Serbia and Kosovo reach free movement agreement | Serbia

Serbia and Kosovo have agreed on an arrangement for free movement between their countries, the EU’s foreign policy chief announced Saturday.

Serbia agreed to abolish its entry-exit document for Kosovo ID holders, and Kosovo agreed to not introduce them for Serbian ID holders, said Josep Borrell.

The agreement came after talks in Brussels earlier this week between Kosovo’s Prime Minister Albin Kurti and Serbian President Aleksandar Vučić, chaired by Borrell.

Petar Petković, the head of Serbia’s office for Kosovo, welcomed the free movement deal.

“We have managed to ensure peace and stability on the territory of Kosovo and to preserve Serbian ID cards for Serbs” living in Kosovo “and thus also the presence of the Serbian state on this territory”, he said.

In Pristina, Kurti said: “Solutions for normalisation must include reciprocity, because good neighbourly relations imply it.”

Serbia deeply resents Kosovo’s breakaway status and has never recognised its independence. Serbs in northern Kosovo have long refused to acknowledge Pristina’s authority and have largely remained loyal to the Serbian government in Belgrade.

The Brussels meeting was called to try to defuse antagonism between the Balkan neighbours that had led to violent incidents in northern Kosovo in recent weeks.

Kurti and Vučić also met the visiting US deputy assistant secretary of state, Gabriel Escobar, in Brussels late Wednesday, and Borrell thanked the United States for its support of the talks.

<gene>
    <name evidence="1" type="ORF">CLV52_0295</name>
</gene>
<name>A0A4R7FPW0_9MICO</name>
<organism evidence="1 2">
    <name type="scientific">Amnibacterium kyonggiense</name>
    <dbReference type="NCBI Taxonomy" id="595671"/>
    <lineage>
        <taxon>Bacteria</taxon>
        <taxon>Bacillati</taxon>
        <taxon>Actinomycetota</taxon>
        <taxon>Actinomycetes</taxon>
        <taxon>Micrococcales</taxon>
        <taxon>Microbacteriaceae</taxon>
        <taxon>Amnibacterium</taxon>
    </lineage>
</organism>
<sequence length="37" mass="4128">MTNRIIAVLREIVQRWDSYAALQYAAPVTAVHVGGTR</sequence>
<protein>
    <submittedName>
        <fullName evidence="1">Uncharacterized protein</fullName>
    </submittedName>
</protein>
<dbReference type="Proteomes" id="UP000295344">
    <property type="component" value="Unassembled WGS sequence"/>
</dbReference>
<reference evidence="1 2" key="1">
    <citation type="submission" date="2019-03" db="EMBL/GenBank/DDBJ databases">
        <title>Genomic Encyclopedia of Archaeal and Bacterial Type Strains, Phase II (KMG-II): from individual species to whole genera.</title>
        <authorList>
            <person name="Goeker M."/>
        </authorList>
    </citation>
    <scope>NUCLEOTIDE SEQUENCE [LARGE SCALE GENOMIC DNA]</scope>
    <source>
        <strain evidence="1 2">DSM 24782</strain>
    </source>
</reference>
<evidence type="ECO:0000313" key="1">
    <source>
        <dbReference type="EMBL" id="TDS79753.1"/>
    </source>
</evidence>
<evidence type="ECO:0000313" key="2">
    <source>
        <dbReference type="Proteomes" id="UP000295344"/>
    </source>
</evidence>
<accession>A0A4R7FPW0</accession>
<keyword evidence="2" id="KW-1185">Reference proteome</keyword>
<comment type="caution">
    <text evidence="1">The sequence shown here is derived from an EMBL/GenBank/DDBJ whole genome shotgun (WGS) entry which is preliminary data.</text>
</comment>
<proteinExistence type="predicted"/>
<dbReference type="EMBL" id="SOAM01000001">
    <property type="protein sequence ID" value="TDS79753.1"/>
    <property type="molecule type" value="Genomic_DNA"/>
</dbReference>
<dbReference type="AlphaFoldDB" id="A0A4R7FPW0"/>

“But this work on freedom of movement is not over,” he said. “There are some problems pending.”

“I expect both leaders to continue showing pragmatism and constructiveness in order to solve the problem with their licence plates,” he added.

Another point of tension between the two countries has been over vehicle licence plates that Pristina has imposed across Kosovo, including on the Serbian minority living in the north.

Vučić on Saturday morning said the ID card issue was “a tiny problem”, but the licence plate one was “much more complicated”.

Kosovo’s ethnic Albanian majority fought Serbian forces in 1999 with support from Nato warplanes.

In 2008 it declared independence, which has been recognised by most, but not all, EU member states.

New violence flared in late July in northern Kosovo, prompting Nato chief Jens Stoltenberg on Wednesday to say that the 3,700 Nato peacekeepers deployed in Kosovo would do what was necessary to ensure a secure environment.

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